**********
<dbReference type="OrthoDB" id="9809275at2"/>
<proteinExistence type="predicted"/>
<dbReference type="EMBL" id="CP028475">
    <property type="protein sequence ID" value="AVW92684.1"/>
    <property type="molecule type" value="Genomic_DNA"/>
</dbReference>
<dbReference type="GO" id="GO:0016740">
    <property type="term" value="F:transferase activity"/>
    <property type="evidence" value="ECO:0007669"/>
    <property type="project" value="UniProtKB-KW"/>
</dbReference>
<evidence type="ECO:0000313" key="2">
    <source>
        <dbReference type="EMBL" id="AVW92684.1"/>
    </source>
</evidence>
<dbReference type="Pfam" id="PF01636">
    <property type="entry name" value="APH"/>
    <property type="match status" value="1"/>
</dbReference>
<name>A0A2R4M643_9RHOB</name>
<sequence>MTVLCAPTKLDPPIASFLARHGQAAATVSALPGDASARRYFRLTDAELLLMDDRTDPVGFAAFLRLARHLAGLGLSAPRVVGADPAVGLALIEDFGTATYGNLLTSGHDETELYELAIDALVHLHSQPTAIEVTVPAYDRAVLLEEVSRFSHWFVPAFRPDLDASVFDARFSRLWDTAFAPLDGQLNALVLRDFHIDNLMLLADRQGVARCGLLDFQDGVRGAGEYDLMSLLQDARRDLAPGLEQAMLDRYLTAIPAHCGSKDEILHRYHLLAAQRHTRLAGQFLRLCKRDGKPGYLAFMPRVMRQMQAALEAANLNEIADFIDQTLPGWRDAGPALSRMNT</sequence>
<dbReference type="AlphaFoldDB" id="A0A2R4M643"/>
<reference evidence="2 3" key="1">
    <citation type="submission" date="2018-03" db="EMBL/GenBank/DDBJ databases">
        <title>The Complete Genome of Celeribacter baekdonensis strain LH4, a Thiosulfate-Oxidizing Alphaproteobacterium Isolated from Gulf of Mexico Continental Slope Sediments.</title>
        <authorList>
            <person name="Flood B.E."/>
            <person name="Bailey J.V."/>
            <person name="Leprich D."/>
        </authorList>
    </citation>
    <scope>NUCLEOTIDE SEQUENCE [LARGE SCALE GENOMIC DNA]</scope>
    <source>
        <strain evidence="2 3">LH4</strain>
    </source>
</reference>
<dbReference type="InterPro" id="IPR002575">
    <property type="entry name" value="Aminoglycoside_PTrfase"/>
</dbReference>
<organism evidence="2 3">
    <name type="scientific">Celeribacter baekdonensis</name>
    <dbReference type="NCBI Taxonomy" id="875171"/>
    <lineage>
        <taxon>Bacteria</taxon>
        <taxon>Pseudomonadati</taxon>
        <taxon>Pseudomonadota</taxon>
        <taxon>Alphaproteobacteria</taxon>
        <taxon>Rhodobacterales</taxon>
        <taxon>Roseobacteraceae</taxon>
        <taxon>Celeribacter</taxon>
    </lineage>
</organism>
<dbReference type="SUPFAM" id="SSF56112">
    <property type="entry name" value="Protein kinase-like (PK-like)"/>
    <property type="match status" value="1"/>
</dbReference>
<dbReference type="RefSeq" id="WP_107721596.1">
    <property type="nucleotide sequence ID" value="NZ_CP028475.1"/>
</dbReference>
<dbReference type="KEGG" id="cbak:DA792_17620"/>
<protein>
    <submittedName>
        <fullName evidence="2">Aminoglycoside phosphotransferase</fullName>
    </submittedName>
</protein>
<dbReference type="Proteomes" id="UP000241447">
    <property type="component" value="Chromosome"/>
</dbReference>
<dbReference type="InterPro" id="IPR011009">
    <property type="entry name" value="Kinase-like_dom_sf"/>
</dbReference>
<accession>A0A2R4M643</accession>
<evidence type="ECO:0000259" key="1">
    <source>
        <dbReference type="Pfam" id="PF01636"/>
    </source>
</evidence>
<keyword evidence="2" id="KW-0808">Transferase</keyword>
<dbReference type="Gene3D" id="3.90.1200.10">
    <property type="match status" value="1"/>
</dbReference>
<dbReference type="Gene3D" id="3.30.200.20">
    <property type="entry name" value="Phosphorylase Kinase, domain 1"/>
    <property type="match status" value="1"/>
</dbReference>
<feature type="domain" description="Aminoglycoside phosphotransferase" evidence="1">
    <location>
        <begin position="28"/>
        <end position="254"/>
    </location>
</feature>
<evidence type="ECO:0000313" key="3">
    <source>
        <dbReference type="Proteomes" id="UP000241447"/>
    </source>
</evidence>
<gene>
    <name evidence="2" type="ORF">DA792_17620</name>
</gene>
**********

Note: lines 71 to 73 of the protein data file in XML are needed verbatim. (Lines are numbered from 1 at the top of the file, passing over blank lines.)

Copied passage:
    <property type="entry name" value="Kinase-like_dom_sf"/>
</dbReference>
<accession>A0A2R4M643</accession>